At a new training facility at Fort Benning in Georgia, U.S. Immigration and Customs Enforcement (ICE) is reportedly planning to build “hyper-realistic” simulations of homes, schools, courtrooms, and commercial buildings to replicate the type of environment its agents encounter on the field.

The facility will reportedly be used to train ICE “Special Response Teams,” as well as agents from ICE’s two main components: ICE Homeland Security Investigations and ICE Enforcement and Removal Operations.

The agency estimates it will cost close to $1 million to build the new facility. It will include a “Chicago” home, an “Arizona” home, and three “fishbowl” style training centers where instructors can watch trainees from atop scaffolding.

ICE revealed its plans for the facility in a contracting document posted on the government’s Federal Business Opportunities website. In the Statement of Work, ICE says that hyper-realism is necessary for training:

“For example, details like the number of dishes left on the table, toys in the yard, lighting, furniture, etc. all provide clues that allow our agents and officers to infer vital information that directly affects their safety and the potential resolution or outcome in the scenario.”

Following a series of national protests against ICE, the agency has publicly defended itself in recent weeks from claims that it carries out “raids,” and argued that protests put the agency’s employees in danger.

But statistically, employment as an ICE agent does not carry the same level of risk seen in other enforcement agencies.

In the agency’s 16-year history, only a single Deportation Officer has died during the apprehension of an immigrant—Agent Brian Beliso, who in 2016 collapsed during a foot chase and died of a heart attack. Similarly, one ICE Homeland Security Investigations officer has been killed in the field. In 2011, Agent Jaime Zapata was deployed in Mexico and was killed by cartel members who were later sentenced to life in prison.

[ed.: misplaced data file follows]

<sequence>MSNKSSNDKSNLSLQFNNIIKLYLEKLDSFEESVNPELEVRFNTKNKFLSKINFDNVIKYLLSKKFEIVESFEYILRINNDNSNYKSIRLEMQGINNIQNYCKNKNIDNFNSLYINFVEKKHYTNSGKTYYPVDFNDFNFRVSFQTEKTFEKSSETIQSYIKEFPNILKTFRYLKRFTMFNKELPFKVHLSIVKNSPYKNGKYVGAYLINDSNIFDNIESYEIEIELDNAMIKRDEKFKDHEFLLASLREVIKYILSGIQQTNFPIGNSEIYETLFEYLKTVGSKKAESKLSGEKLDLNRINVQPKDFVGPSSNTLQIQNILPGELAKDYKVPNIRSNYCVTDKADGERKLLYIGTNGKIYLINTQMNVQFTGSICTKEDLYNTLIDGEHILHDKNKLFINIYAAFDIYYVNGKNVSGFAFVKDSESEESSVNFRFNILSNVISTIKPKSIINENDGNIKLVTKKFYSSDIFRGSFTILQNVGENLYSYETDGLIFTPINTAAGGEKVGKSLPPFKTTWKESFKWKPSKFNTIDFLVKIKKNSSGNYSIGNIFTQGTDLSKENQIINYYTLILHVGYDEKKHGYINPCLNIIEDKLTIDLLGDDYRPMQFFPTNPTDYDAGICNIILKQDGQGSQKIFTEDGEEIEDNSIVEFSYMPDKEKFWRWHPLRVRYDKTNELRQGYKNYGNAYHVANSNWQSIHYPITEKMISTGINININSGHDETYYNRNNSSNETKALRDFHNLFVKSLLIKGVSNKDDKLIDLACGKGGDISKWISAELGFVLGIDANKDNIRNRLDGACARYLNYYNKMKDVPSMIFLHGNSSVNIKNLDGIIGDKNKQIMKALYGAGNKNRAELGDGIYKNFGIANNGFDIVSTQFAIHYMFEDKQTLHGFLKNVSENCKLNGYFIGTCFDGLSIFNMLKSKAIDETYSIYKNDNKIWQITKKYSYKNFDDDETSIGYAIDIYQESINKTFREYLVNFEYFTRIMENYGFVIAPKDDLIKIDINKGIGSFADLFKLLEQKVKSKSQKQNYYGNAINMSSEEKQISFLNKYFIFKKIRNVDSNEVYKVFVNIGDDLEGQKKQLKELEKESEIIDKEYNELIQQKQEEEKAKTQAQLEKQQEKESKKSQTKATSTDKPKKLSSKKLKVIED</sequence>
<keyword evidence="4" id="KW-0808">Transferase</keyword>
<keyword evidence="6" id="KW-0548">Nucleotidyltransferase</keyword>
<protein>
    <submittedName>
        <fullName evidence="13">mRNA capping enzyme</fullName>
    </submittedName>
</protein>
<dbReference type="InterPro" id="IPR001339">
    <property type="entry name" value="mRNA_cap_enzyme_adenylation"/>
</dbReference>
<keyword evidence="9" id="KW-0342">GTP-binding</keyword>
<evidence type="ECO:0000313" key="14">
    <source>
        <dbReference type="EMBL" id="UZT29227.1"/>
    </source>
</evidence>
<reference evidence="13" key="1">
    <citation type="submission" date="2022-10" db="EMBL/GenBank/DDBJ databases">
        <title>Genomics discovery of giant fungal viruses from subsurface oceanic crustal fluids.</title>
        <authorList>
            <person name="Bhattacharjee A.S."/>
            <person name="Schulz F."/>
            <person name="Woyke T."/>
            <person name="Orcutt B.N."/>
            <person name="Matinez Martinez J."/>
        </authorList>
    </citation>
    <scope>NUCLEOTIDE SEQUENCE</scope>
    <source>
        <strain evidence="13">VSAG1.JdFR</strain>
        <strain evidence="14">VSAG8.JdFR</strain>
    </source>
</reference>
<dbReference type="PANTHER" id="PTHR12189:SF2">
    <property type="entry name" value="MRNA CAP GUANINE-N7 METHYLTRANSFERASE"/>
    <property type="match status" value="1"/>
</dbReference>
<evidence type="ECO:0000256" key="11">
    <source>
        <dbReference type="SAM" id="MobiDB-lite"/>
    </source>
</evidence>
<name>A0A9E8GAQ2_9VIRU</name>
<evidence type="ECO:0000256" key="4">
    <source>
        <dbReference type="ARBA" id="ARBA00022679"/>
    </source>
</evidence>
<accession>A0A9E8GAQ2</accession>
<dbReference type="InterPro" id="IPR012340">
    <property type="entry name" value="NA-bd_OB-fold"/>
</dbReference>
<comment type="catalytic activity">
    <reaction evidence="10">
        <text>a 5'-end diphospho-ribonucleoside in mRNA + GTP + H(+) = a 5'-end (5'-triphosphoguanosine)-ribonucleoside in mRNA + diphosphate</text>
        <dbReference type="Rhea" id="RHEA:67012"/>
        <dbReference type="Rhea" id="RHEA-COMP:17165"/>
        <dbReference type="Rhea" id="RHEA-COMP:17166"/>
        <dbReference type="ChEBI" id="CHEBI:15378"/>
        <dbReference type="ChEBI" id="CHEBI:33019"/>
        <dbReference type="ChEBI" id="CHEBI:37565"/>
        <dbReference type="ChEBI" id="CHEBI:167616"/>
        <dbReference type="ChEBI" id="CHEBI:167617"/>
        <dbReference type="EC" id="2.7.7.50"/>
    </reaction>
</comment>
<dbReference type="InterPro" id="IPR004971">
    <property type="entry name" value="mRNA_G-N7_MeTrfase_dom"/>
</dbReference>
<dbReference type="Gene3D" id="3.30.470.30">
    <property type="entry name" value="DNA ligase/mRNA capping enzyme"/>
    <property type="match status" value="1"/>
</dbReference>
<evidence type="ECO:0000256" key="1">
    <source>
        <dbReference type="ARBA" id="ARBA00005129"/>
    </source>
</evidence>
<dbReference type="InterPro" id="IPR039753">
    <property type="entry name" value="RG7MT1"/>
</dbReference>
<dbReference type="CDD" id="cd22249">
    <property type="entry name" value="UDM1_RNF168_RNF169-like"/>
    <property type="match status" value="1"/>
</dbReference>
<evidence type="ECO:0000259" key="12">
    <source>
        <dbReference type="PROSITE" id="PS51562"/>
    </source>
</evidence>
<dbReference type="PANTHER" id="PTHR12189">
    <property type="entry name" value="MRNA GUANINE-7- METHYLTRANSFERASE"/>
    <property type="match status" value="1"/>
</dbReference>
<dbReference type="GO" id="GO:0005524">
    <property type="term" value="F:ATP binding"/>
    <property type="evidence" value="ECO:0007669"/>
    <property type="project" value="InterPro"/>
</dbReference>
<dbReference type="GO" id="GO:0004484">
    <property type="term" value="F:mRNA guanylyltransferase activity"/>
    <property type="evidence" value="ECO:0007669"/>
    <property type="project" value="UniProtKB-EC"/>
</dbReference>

Between fiscal year 2010 and 2017, ICE agents went into American communities and arrested 297,530 people. During the same 7-year period, ICE recorded just 303 assaults “directed at ICE employees [or] Federal law enforcement officers or contract employees at [ICE] detention centers” in which an injury occurred. By comparison, the NYPD reported 82 serious or substantial injuries between April to June 2019.

Given the relative safety of the agency’s work, the claim that ICE needs to build a facility to replicate “battlefield conditions” and allow agents to “experience combat conditions” is jarring.

Although the new training facility has yet to be built, the way ICE described it suggests the agency views itself as an increasingly militaristic force.

This shift in viewpoint could have profound impact on the agency. In recent years, many have argued that training which teaches police officers to operate in a constant state of fear and be prepared for violence at any moment has led to an increase in violent encounters.

Just days ago, ICE agents in Nashville, Tennessee attempted to arrest a man leaving his lawyer’s office. Although the exact details are unclear, agents fired two bullets into the truck the man was driving, striking him and leading him to crash the truck. This raises concerns that such incidents could become more common under a further militarized ICE.

Photo by U.S. Immigration and Customs Enforcement